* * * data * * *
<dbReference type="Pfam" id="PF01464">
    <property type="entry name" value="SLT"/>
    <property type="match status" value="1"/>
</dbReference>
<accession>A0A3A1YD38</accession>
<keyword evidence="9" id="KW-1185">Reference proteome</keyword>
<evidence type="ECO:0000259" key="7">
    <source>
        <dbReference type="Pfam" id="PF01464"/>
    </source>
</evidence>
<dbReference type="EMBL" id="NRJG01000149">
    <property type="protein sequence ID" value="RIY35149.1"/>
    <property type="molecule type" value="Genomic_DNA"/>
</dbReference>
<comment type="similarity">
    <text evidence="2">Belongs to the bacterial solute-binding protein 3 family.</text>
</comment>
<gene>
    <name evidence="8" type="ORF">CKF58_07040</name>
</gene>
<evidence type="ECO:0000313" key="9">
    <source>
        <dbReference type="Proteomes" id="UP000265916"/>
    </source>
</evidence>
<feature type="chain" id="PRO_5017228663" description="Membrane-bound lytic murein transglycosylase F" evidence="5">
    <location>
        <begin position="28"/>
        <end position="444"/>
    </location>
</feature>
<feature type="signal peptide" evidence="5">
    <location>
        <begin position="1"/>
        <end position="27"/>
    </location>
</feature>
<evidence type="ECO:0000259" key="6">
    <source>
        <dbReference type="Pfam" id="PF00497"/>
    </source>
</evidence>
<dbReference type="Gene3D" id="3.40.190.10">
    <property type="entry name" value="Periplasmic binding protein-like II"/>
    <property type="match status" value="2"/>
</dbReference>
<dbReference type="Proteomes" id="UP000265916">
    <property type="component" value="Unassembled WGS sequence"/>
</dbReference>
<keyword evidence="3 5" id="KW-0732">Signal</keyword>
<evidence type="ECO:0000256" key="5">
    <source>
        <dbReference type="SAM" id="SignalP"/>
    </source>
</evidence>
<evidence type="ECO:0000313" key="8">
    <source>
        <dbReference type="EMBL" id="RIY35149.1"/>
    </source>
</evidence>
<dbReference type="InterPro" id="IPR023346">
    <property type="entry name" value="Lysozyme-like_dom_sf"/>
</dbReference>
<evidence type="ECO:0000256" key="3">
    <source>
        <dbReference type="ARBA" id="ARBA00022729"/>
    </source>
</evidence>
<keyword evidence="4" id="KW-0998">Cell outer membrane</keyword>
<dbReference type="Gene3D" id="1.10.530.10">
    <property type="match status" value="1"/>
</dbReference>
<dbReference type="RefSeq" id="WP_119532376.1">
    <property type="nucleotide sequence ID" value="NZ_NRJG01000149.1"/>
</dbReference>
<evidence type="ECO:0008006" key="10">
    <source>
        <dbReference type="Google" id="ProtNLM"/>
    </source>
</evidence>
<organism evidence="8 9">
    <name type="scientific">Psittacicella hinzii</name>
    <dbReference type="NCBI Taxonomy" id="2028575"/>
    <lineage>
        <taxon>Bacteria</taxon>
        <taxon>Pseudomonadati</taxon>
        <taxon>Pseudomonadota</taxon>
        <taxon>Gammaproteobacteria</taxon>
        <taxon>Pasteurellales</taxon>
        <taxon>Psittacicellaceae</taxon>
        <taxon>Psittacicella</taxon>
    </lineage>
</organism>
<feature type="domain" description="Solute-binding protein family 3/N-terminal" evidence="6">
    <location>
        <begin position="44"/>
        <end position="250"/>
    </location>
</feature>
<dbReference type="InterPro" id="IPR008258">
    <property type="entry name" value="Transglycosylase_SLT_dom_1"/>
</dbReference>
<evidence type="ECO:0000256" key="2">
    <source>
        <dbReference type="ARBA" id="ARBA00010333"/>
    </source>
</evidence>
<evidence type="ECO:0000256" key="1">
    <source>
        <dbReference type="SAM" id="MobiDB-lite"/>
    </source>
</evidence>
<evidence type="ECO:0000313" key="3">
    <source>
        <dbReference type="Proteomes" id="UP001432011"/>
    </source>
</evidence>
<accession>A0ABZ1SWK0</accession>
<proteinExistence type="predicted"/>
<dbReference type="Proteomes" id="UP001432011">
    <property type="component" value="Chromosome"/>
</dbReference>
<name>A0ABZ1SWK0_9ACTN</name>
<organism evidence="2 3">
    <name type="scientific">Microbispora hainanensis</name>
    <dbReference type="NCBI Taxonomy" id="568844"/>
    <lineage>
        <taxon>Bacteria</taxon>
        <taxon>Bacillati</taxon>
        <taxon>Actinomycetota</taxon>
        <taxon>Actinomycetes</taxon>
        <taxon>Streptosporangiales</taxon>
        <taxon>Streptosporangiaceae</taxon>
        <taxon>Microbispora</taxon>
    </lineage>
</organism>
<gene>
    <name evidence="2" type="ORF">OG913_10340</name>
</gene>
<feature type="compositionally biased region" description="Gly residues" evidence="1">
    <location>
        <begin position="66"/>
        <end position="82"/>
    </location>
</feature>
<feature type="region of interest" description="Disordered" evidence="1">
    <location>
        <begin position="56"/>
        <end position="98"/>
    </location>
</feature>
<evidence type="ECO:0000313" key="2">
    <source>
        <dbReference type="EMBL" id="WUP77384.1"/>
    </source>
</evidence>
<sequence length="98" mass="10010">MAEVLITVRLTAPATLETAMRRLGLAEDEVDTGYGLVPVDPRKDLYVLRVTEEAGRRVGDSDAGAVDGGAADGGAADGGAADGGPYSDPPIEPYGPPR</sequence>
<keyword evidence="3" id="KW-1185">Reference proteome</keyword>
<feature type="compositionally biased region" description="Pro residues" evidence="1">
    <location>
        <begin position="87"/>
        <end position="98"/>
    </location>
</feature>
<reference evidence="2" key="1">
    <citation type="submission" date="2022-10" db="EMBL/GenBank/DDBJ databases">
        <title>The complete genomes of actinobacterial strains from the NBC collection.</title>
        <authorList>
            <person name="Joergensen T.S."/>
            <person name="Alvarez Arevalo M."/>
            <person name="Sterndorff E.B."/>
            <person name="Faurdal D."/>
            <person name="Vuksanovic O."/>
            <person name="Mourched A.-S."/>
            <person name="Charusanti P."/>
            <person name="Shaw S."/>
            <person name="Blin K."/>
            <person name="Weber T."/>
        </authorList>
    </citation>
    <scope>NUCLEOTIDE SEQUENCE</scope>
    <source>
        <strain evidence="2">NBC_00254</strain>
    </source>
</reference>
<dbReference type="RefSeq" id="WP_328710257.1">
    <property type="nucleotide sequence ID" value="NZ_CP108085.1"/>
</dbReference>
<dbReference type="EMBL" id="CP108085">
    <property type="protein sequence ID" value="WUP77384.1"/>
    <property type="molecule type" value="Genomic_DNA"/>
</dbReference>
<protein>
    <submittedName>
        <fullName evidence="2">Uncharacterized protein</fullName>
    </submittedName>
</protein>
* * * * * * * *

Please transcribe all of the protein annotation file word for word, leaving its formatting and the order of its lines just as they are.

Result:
<dbReference type="Pfam" id="PF01464">
    <property type="entry name" value="SLT"/>
    <property type="match status" value="1"/>
</dbReference>
<accession>A0A3A1YD38</accession>
<keyword evidence="9" id="KW-1185">Reference proteome</keyword>
<evidence type="ECO:0000259" key="7">
    <source>
        <dbReference type="Pfam" id="PF01464"/>
    </source>
</evidence>
<dbReference type="EMBL" id="NRJG01000149">
    <property type="protein sequence ID" value="RIY35149.1"/>
    <property type="molecule type" value="Genomic_DNA"/>
</dbReference>
<comment type="similarity">
    <text evidence="2">Belongs to the bacterial solute-binding protein 3 family.</text>
</comment>
<gene>
    <name evidence="8" type="ORF">CKF58_07040</name>
</gene>
<evidence type="ECO:0000313" key="9">
    <source>
        <dbReference type="Proteomes" id="UP000265916"/>
    </source>
</evidence>
<feature type="chain" id="PRO_5017228663" description="Membrane-bound lytic murein transglycosylase F" evidence="5">
    <location>
        <begin position="28"/>
        <end position="444"/>
    </location>
</feature>
<feature type="signal peptide" evidence="5">
    <location>
        <begin position="1"/>
        <end position="27"/>
    </location>
</feature>
<evidence type="ECO:0000259" key="6">
    <source>
        <dbReference type="Pfam" id="PF00497"/>
    </source>
</evidence>
<dbReference type="Gene3D" id="3.40.190.10">
    <property type="entry name" value="Periplasmic binding protein-like II"/>
    <property type="match status" value="2"/>
</dbReference>
<dbReference type="Proteomes" id="UP000265916">
    <property type="component" value="Unassembled WGS sequence"/>
</dbReference>
<keyword evidence="3 5" id="KW-0732">Signal</keyword>
<evidence type="ECO:0000256" key="5">
    <source>
        <dbReference type="SAM" id="SignalP"/>
    </source>
</evidence>
<evidence type="ECO:0000313" key="8">
    <source>
        <dbReference type="EMBL" id="RIY35149.1"/>
    </source>
</evidence>
<dbReference type="InterPro" id="IPR023346">
    <property type="entry name" value="Lysozyme-like_dom_sf"/>
</dbReference>
<evidence type="ECO:0000256" key="3">
    <source>
        <dbReference type="ARBA" id="ARBA00022729"/>
    </source>
</evidence>
<keyword evidence="4" id="KW-0998">Cell outer membrane</keyword>
<dbReference type="Gene3D" id="1.10.530.10">
    <property type="match status" value="1"/>
</dbReference>
<dbReference type="RefSeq" id="WP_119532376.1">
    <property type="nucleotide sequence ID" value="NZ_NRJG01000149.1"/>
</dbReference>
<evidence type="ECO:0008006" key="10">
    <source>
        <dbReference type="Google" id="ProtNLM"/>
    </source>
</evidence>
<organism evidence="8 9">
    <name type="scientific">Psittacicella hinzii</name>
    <dbReference type="NCBI Taxonomy" id="2028575"/>
    <lineage>
        <taxon>Bacteria</taxon>
        <taxon>Pseudomonadati</taxon>
        <taxon>Pseudomonadota</taxon>
        <taxon>Gammaproteobacteria</taxon>
        <taxon>Pasteurellales</taxon>
        <taxon>Psittacicellaceae</taxon>
        <taxon>Psittacicella</taxon>
    </lineage>
</organism>
<feature type="domain" description="Solute-binding protein family 3/N-terminal" evidence="6">
    <location>
        <begin position="44"/>
        <end position="250"/>
    </location>
</feature>
<dbReference type="InterPro" id="IPR008258">
    <property type="entry name" value="Transglycosylase_SLT_dom_1"/>
</dbReference>
<evidence type="ECO:0000256" key="2">
    <source>
        <dbReference type="ARBA" id="ARBA00010333"/>
    </source>
</evidence>
<evidence type="ECO:0000256" key="1">
    <source>
        <dbReference type="SAM" id="MobiDB-lite"/>
    </source>
</evidence>
<evidence type="ECO:0000313" key="3">
    <source>
        <dbReference type="Proteomes" id="UP001432011"/>
    </source>
</evidence>
<accession>A0ABZ1SWK0</accession>
<proteinExistence type="predicted"/>
<dbReference type="Proteomes" id="UP001432011">
    <property type="component" value="Chromosome"/>
</dbReference>
<name>A0ABZ1SWK0_9ACTN</name>
<organism evidence="2 3">
    <name type="scientific">Microbispora hainanensis</name>
    <dbReference type="NCBI Taxonomy" id="568844"/>
    <lineage>
        <taxon>Bacteria</taxon>
        <taxon>Bacillati</taxon>
        <taxon>Actinomycetota</taxon>
        <taxon>Actinomycetes</taxon>
        <taxon>Streptosporangiales</taxon>
        <taxon>Streptosporangiaceae</taxon>
        <taxon>Microbispora</taxon>
    </lineage>
</organism>
<gene>
    <name evidence="2" type="ORF">OG913_10340</name>
</gene>
<feature type="compositionally biased region" description="Gly residues" evidence="1">
    <location>
        <begin position="66"/>
        <end position="82"/>
    </location>
</feature>
<feature type="region of interest" description="Disordered" evidence="1">
    <location>
        <begin position="56"/>
        <end position="98"/>
    </location>
</feature>
<evidence type="ECO:0000313" key="2">
    <source>
        <dbReference type="EMBL" id="WUP77384.1"/>
    </source>
</evidence>
<sequence length="98" mass="10010">MAEVLITVRLTAPATLETAMRRLGLAEDEVDTGYGLVPVDPRKDLYVLRVTEEAGRRVGDSDAGAVDGGAADGGAADGGAADGGPYSDPPIEPYGPPR</sequence>
<keyword evidence="3" id="KW-1185">Reference proteome</keyword>
<feature type="compositionally biased region" description="Pro residues" evidence="1">
    <location>
        <begin position="87"/>
        <end position="98"/>
    </location>
</feature>
<reference evidence="2" key="1">
    <citation type="submission" date="2022-10" db="EMBL/GenBank/DDBJ databases">
        <title>The complete genomes of actinobacterial strains from the NBC collection.</title>
        <authorList>
            <person name="Joergensen T.S."/>
            <person name="Alvarez Arevalo M."/>
            <person name="Sterndorff E.B."/>
            <person name="Faurdal D."/>
            <person name="Vuksanovic O."/>
            <person name="Mourched A.-S."/>
            <person name="Charusanti P."/>
            <person name="Shaw S."/>
            <person name="Blin K."/>
            <person name="Weber T."/>
        </authorList>
    </citation>
    <scope>NUCLEOTIDE SEQUENCE</scope>
    <source>
        <strain evidence="2">NBC_00254</strain>
    </source>
</reference>
<dbReference type="RefSeq" id="WP_328710257.1">
    <property type="nucleotide sequence ID" value="NZ_CP108085.1"/>
</dbReference>
<dbReference type="EMBL" id="CP108085">
    <property type="protein sequence ID" value="WUP77384.1"/>
    <property type="molecule type" value="Genomic_DNA"/>
</dbReference>
<protein>
    <submittedName>
        <fullName evidence="2">Uncharacterized protein</fullName>
    </submittedName>
</protein>